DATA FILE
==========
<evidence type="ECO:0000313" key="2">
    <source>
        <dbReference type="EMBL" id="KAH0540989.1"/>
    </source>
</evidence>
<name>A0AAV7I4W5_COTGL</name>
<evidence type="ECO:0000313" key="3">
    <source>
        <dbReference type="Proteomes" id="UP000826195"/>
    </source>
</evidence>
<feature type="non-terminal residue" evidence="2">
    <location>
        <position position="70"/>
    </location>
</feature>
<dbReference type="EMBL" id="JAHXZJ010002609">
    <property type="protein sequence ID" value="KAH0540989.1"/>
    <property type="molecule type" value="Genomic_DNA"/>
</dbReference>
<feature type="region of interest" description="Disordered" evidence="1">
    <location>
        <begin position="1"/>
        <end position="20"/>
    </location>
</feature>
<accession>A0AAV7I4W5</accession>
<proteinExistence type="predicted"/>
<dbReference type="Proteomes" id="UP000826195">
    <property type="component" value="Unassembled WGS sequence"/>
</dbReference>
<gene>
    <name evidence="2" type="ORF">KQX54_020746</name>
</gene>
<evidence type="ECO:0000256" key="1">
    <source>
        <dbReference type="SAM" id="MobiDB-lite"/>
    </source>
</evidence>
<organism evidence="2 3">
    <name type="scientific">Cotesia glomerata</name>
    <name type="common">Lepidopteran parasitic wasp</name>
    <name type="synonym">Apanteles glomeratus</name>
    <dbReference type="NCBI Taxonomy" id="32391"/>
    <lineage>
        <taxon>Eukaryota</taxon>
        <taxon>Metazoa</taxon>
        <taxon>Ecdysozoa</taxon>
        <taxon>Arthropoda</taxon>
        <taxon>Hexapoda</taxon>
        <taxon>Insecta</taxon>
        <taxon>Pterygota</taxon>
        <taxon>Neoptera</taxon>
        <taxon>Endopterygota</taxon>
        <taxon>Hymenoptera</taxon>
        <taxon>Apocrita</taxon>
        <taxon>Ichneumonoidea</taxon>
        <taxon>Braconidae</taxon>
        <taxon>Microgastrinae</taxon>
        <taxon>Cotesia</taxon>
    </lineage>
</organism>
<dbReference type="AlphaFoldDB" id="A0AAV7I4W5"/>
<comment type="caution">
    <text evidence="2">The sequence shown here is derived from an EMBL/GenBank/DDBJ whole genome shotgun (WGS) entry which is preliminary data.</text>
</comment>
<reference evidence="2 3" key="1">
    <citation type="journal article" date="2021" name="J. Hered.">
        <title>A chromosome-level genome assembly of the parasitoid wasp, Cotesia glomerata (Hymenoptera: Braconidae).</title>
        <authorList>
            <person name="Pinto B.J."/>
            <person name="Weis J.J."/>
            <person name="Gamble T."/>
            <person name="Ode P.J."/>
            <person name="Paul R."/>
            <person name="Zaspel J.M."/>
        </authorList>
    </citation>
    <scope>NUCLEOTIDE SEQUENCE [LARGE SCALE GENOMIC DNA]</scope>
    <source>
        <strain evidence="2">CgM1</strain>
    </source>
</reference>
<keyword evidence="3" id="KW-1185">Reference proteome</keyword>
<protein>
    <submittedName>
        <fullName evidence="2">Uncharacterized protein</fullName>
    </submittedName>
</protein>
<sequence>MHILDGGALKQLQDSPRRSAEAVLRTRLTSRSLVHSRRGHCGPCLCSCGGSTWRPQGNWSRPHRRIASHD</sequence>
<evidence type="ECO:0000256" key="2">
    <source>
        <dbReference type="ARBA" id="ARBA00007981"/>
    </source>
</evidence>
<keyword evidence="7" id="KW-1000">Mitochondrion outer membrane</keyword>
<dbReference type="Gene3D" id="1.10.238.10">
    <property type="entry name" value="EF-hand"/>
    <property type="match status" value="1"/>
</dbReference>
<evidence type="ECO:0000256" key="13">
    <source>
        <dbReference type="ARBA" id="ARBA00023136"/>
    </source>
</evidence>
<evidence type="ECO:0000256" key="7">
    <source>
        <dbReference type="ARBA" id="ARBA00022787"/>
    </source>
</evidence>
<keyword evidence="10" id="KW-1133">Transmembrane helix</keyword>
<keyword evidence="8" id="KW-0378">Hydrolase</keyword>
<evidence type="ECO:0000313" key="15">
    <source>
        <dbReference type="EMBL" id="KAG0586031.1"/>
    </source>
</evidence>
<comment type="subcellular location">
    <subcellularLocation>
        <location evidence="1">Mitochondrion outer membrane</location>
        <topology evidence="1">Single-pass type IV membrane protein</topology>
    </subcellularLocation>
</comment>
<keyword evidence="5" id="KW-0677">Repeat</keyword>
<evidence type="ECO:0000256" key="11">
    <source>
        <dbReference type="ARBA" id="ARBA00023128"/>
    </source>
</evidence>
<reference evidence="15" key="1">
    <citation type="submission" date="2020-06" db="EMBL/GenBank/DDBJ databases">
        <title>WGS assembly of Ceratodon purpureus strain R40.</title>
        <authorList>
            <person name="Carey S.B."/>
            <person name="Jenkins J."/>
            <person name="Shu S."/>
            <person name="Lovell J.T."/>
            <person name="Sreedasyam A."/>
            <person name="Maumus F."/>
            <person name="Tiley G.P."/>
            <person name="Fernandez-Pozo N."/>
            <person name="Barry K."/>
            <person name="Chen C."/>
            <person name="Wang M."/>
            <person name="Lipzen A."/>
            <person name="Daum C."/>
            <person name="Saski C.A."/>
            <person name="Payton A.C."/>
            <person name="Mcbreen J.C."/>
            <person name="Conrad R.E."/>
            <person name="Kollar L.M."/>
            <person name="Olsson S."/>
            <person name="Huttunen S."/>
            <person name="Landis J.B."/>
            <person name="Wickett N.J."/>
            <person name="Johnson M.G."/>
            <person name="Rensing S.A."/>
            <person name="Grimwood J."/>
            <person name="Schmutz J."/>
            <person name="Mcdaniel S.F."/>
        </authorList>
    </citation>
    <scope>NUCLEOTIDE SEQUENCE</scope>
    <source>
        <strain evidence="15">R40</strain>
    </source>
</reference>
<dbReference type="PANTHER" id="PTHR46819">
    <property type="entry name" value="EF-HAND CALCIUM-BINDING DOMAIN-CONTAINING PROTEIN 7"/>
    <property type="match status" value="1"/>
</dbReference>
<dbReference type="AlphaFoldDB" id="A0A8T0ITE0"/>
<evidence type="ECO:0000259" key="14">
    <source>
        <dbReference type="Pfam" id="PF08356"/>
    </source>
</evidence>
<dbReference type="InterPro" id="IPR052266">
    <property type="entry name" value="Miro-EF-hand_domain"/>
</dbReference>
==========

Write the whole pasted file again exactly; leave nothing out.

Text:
<evidence type="ECO:0000313" key="2">
    <source>
        <dbReference type="EMBL" id="KAH0540989.1"/>
    </source>
</evidence>
<name>A0AAV7I4W5_COTGL</name>
<evidence type="ECO:0000313" key="3">
    <source>
        <dbReference type="Proteomes" id="UP000826195"/>
    </source>
</evidence>
<feature type="non-terminal residue" evidence="2">
    <location>
        <position position="70"/>
    </location>
</feature>
<dbReference type="EMBL" id="JAHXZJ010002609">
    <property type="protein sequence ID" value="KAH0540989.1"/>
    <property type="molecule type" value="Genomic_DNA"/>
</dbReference>
<feature type="region of interest" description="Disordered" evidence="1">
    <location>
        <begin position="1"/>
        <end position="20"/>
    </location>
</feature>
<accession>A0AAV7I4W5</accession>
<proteinExistence type="predicted"/>
<dbReference type="Proteomes" id="UP000826195">
    <property type="component" value="Unassembled WGS sequence"/>
</dbReference>
<gene>
    <name evidence="2" type="ORF">KQX54_020746</name>
</gene>
<evidence type="ECO:0000256" key="1">
    <source>
        <dbReference type="SAM" id="MobiDB-lite"/>
    </source>
</evidence>
<organism evidence="2 3">
    <name type="scientific">Cotesia glomerata</name>
    <name type="common">Lepidopteran parasitic wasp</name>
    <name type="synonym">Apanteles glomeratus</name>
    <dbReference type="NCBI Taxonomy" id="32391"/>
    <lineage>
        <taxon>Eukaryota</taxon>
        <taxon>Metazoa</taxon>
        <taxon>Ecdysozoa</taxon>
        <taxon>Arthropoda</taxon>
        <taxon>Hexapoda</taxon>
        <taxon>Insecta</taxon>
        <taxon>Pterygota</taxon>
        <taxon>Neoptera</taxon>
        <taxon>Endopterygota</taxon>
        <taxon>Hymenoptera</taxon>
        <taxon>Apocrita</taxon>
        <taxon>Ichneumonoidea</taxon>
        <taxon>Braconidae</taxon>
        <taxon>Microgastrinae</taxon>
        <taxon>Cotesia</taxon>
    </lineage>
</organism>
<dbReference type="AlphaFoldDB" id="A0AAV7I4W5"/>
<comment type="caution">
    <text evidence="2">The sequence shown here is derived from an EMBL/GenBank/DDBJ whole genome shotgun (WGS) entry which is preliminary data.</text>
</comment>
<reference evidence="2 3" key="1">
    <citation type="journal article" date="2021" name="J. Hered.">
        <title>A chromosome-level genome assembly of the parasitoid wasp, Cotesia glomerata (Hymenoptera: Braconidae).</title>
        <authorList>
            <person name="Pinto B.J."/>
            <person name="Weis J.J."/>
            <person name="Gamble T."/>
            <person name="Ode P.J."/>
            <person name="Paul R."/>
            <person name="Zaspel J.M."/>
        </authorList>
    </citation>
    <scope>NUCLEOTIDE SEQUENCE [LARGE SCALE GENOMIC DNA]</scope>
    <source>
        <strain evidence="2">CgM1</strain>
    </source>
</reference>
<keyword evidence="3" id="KW-1185">Reference proteome</keyword>
<protein>
    <submittedName>
        <fullName evidence="2">Uncharacterized protein</fullName>
    </submittedName>
</protein>
<sequence>MHILDGGALKQLQDSPRRSAEAVLRTRLTSRSLVHSRRGHCGPCLCSCGGSTWRPQGNWSRPHRRIASHD</sequence>
<evidence type="ECO:0000256" key="2">
    <source>
        <dbReference type="ARBA" id="ARBA00007981"/>
    </source>
</evidence>
<keyword evidence="7" id="KW-1000">Mitochondrion outer membrane</keyword>
<dbReference type="Gene3D" id="1.10.238.10">
    <property type="entry name" value="EF-hand"/>
    <property type="match status" value="1"/>
</dbReference>
<evidence type="ECO:0000256" key="13">
    <source>
        <dbReference type="ARBA" id="ARBA00023136"/>
    </source>
</evidence>
<evidence type="ECO:0000256" key="7">
    <source>
        <dbReference type="ARBA" id="ARBA00022787"/>
    </source>
</evidence>
<keyword evidence="10" id="KW-1133">Transmembrane helix</keyword>
<keyword evidence="8" id="KW-0378">Hydrolase</keyword>
<evidence type="ECO:0000313" key="15">
    <source>
        <dbReference type="EMBL" id="KAG0586031.1"/>
    </source>
</evidence>
<comment type="subcellular location">
    <subcellularLocation>
        <location evidence="1">Mitochondrion outer membrane</location>
        <topology evidence="1">Single-pass type IV membrane protein</topology>
    </subcellularLocation>
</comment>
<keyword evidence="5" id="KW-0677">Repeat</keyword>
<evidence type="ECO:0000256" key="11">
    <source>
        <dbReference type="ARBA" id="ARBA00023128"/>
    </source>
</evidence>
<reference evidence="15" key="1">
    <citation type="submission" date="2020-06" db="EMBL/GenBank/DDBJ databases">
        <title>WGS assembly of Ceratodon purpureus strain R40.</title>
        <authorList>
            <person name="Carey S.B."/>
            <person name="Jenkins J."/>
            <person name="Shu S."/>
            <person name="Lovell J.T."/>
            <person name="Sreedasyam A."/>
            <person name="Maumus F."/>
            <person name="Tiley G.P."/>
            <person name="Fernandez-Pozo N."/>
            <person name="Barry K."/>
            <person name="Chen C."/>
            <person name="Wang M."/>
            <person name="Lipzen A."/>
            <person name="Daum C."/>
            <person name="Saski C.A."/>
            <person name="Payton A.C."/>
            <person name="Mcbreen J.C."/>
            <person name="Conrad R.E."/>
            <person name="Kollar L.M."/>
            <person name="Olsson S."/>
            <person name="Huttunen S."/>
            <person name="Landis J.B."/>
            <person name="Wickett N.J."/>
            <person name="Johnson M.G."/>
            <person name="Rensing S.A."/>
            <person name="Grimwood J."/>
            <person name="Schmutz J."/>
            <person name="Mcdaniel S.F."/>
        </authorList>
    </citation>
    <scope>NUCLEOTIDE SEQUENCE</scope>
    <source>
        <strain evidence="15">R40</strain>
    </source>
</reference>
<dbReference type="PANTHER" id="PTHR46819">
    <property type="entry name" value="EF-HAND CALCIUM-BINDING DOMAIN-CONTAINING PROTEIN 7"/>
    <property type="match status" value="1"/>
</dbReference>
<dbReference type="AlphaFoldDB" id="A0A8T0ITE0"/>
<evidence type="ECO:0000259" key="14">
    <source>
        <dbReference type="Pfam" id="PF08356"/>
    </source>
</evidence>
<dbReference type="InterPro" id="IPR052266">
    <property type="entry name" value="Miro-EF-hand_domain"/>
</dbReference>